Pranayama : breathing control Kriya inhale, exhale, purak, rechak, kumbhak

14 October 2007 by
Editorial team

Our breathing is involuntary action. It occurs automatically, spontaneously, naturally. Though it is simple and obvious we often take it for granted, ignoring the power it has to affect body, mind and spirit. Slowly we develop unhealthy and wrong habits of breathing without being aware of it.

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Today our breathing is too shallow and too quick. We are not taking in sufficient oxygen and we are not eliminating adequate toxics.

Breathing is the only means to supply our bodies and its various organs with the supply of oxygen which is vital for our survival and purifies the blood stream, removes waste products and toxins from the body. Breathing also affects our state of mind. It can make us excited or calm, tense or relaxed. It (oxygen) is essential for the integrity of the brain, nerves, glands and internal organs. So deep and long breathing is the secret of vitality and rejuvenation. Yoga permits us to tap into this vital nutrient.

Pranayama is mainly a Kriya (exercise) with air. The Sanskrit word ’prana’ means breath or life force, while ‘ayama’ means regulation or control. Pranayama is a scientific method of controlling the breath, leading to better health for both mind and body. Pranayama is the fourth part of the Astang Yoga (eight limbs) described by Patanjali in the Yogasutra, this is the most authoritative book on yoga. The eight limbs of yoga mentioned in Patanjali's system are:

 Yama,  Niyama, Asana,  Pranayama,  Pratyahara, Dharana,  Dhyana and  Samadhi.

According to Patanjali, the sage who formulated the yogic principles, the practice of pranayama develops the power of concentration and clarity of thought. It also increases the mental and physical powers of endurance.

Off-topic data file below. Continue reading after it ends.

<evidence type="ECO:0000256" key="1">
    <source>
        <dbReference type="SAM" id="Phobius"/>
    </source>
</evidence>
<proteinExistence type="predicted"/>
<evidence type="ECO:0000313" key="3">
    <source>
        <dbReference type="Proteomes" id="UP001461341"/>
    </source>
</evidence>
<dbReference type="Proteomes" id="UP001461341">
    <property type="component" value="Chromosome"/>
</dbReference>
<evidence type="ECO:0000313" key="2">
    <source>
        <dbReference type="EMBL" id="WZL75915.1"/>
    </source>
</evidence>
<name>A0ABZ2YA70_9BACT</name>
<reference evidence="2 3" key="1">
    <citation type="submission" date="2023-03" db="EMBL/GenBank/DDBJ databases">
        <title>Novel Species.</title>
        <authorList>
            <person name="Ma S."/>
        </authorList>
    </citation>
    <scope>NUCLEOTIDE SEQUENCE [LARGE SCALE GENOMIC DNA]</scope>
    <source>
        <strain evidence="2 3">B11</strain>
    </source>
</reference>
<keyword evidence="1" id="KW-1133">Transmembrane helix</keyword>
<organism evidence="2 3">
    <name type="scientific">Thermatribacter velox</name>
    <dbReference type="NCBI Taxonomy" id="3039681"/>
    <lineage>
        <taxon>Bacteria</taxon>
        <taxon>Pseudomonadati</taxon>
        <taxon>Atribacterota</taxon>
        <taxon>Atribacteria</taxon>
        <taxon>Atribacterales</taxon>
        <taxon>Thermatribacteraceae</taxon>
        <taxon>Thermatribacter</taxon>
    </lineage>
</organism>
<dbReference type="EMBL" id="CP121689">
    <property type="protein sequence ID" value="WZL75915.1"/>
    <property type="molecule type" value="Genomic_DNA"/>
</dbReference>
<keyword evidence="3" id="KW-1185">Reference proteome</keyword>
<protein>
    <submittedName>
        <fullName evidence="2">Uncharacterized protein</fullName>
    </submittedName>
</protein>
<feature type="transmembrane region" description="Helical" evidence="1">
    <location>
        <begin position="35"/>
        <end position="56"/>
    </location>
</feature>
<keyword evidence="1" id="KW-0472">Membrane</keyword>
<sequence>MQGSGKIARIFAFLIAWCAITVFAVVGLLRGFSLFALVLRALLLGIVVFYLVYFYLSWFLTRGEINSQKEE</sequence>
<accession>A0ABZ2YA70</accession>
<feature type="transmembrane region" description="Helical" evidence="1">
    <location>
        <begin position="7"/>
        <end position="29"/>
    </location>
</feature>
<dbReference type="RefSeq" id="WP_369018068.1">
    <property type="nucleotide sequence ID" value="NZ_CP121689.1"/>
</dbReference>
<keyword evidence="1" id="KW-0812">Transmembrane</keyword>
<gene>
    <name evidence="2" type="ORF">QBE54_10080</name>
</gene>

As we know air possesses several unique qualities. It contains life force pran shakti. It also has absorbing activating and massaging capacity. Because of these qualities, the air is regarded as a great purifier as well as giver of life to the inner organs of the body. The body makes good use of these qualities of air during pranayama.

By controlling the prana, one can control all the forces of the universe such as gravity, magnetism, electricity and nerve currents. Thus prana refers to energy as the basis of all life. Thus the objective of Pranayama is to stimulate, communicate, regulate and control the vital life force that exists in the body. 


 Purak, Rechacka and Kumbhaka

 The breathing process chiefly involves two activities, viz., inhaling and exhaling. Of these the former is called "Puraka" and the latter "Rechaka"' in Yogashastra. The state when these two activities are made to halt is given the name "Kumbhaka" in Yoga Studies. The halt after inhaling, i.e., Puraka is called "Abhyantara Kumbhaka" and after exhaling, i.e. rechaka. It is called "Bahya Kumbhaka".


Meanings of these three terms,

Purak : Inhalation of breath

Rechacka :Exhalation of breath

Kumbhaka : Retention of breath


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